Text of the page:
A senior Chinese official in Hong Kong expressed confidence yesterday in the ability of local authorities to restore calm to the protest-wracked city.
While not definitive, his comments reinforce thinking that the Chinese government is not preparing to intervene, even though the protests are expected to mar celebrations next week of 70 years of Communist Party rule in China.
“We believe the [Hong Kong] government has the capability to calm down the current situation,” said Song Ru’an, deputy commissioner of the foreign ministry office in the semi-autonomous Chinese city.
Months of protests with no end in sight prompted speculation earlier that China might send in troops to end the disturbances.
Protesters unfurled a huge banner reading “I wish glory to Hong Kong” inside a luxury shopping mall Wednesday. More protests are planned this weekend and on the Oct. 1 anniversary of the founding of the People’s Republic of China.
Song said it was to be expected that the “one country, two systems” framework under which Hong Kong was returned to China in 1997 would encounter difficulties because of its unprecedented nature.
“Indeed we have come across some problems in implementing ‘one country, two systems’ here in Hong Kong, and some problems are grave, which need serious consideration,” he said, answering questions through an interpreter at a briefing for foreign media.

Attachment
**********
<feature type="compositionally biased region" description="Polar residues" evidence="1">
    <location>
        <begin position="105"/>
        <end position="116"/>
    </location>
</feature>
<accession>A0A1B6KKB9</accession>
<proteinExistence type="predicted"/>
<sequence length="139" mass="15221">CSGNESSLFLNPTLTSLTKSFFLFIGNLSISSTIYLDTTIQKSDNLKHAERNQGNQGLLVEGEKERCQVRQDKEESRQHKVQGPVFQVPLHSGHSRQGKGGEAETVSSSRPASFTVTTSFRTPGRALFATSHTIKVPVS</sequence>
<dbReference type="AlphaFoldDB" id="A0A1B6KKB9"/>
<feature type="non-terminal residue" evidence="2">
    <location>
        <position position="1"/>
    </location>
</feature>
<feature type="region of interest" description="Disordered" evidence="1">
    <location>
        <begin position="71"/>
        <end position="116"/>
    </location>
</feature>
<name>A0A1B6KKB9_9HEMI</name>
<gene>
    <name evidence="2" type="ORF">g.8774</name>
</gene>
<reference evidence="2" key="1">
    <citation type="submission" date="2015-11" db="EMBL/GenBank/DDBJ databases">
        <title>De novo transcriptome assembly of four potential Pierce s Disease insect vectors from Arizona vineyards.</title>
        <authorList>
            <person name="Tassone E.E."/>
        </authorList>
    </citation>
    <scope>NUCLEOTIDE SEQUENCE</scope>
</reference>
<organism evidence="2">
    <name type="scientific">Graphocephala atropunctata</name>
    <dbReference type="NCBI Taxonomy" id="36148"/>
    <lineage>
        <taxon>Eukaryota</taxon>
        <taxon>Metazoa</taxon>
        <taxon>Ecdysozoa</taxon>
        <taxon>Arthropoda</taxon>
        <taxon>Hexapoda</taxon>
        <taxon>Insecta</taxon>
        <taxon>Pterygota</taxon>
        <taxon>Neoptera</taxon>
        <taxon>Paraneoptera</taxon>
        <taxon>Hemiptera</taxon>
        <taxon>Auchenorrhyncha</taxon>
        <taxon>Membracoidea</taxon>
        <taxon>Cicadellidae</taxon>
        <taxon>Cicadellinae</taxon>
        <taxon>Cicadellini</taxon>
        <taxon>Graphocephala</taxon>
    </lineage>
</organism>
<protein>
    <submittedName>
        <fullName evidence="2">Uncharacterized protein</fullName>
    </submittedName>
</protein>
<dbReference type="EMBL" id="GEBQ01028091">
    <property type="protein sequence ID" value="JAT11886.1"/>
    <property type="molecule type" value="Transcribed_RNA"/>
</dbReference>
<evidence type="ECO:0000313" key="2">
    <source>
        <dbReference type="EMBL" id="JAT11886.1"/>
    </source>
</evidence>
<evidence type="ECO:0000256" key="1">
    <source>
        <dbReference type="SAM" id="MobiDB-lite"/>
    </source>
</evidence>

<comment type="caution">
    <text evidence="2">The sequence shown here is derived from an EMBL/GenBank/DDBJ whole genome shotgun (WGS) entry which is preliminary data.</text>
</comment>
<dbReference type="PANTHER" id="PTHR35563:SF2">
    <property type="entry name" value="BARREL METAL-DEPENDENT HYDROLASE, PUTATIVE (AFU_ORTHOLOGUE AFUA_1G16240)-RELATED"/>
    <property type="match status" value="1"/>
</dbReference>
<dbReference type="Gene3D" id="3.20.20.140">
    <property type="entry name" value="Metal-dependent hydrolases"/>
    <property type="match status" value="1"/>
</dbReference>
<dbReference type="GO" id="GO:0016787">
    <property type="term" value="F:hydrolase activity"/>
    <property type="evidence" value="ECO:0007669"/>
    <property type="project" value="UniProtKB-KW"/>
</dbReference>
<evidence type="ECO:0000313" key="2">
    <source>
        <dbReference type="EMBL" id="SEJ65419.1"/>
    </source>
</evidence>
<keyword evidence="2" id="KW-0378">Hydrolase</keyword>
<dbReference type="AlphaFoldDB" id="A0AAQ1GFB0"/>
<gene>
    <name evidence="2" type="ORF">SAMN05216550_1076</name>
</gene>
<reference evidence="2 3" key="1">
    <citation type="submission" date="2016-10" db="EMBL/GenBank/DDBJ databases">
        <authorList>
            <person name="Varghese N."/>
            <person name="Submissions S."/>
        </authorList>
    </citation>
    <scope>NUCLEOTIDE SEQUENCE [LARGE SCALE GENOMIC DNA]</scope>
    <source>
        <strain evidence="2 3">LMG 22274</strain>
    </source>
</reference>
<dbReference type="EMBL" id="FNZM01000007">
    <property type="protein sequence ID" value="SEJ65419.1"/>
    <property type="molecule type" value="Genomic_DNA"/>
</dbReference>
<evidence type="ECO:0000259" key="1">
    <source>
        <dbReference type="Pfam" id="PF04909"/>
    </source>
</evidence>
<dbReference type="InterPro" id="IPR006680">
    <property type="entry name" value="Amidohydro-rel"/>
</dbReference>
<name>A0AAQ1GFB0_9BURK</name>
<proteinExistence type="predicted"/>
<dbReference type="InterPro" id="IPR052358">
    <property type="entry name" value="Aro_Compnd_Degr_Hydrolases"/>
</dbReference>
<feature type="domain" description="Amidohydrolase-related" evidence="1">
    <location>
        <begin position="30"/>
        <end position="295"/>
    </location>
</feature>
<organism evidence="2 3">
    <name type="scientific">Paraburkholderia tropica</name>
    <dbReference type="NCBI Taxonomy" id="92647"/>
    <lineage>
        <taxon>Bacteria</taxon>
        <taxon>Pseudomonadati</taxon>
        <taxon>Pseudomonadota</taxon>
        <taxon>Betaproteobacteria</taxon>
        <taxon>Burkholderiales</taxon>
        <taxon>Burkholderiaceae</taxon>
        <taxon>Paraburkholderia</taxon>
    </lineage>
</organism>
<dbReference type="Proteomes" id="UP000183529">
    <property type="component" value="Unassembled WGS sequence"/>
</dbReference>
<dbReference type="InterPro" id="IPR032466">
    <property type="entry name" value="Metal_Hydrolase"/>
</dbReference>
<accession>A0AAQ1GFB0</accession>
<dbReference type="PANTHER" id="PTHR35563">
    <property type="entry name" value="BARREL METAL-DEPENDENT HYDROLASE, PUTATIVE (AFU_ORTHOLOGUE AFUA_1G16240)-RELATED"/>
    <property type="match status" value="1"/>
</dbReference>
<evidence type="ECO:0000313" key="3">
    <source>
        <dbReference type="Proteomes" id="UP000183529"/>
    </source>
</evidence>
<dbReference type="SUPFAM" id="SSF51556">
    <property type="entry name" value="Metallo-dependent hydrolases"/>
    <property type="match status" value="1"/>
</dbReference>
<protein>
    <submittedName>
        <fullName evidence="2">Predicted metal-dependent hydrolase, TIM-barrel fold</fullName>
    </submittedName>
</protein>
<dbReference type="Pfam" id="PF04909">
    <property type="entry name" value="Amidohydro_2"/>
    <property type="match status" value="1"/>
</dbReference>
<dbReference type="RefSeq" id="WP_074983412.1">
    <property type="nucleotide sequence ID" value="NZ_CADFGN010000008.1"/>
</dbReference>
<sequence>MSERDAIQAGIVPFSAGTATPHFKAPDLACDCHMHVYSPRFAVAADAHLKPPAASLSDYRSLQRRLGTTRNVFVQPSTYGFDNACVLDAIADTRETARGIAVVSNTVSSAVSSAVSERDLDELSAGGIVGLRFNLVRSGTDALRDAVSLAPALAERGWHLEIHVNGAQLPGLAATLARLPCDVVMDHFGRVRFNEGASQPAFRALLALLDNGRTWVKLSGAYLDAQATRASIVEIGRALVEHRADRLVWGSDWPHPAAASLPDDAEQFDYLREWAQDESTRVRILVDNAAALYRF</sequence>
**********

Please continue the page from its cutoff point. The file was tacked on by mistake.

Under “one country, two systems,” the former British colony became part of China but retained its own legal system and greater freedoms than in mainland China.
The protests were sparked by a proposed extradition law that would have allowed suspects to be sent to China to face trial. Activists saw that as a threat to the legal rights that Hong Kong residents have under the framework.
The Hong Kong government has said it will withdraw the legislation, but the protesters’ demands have grown to include fully democratic elections, an amnesty for arrested protesters and an investigation into alleged police violence against demonstrators.
Song said the Chinese government is reflecting on both the successes and insufficiencies of “one country, two systems” to improve its implementation, but that its original mission and principles would remain unchanged. AP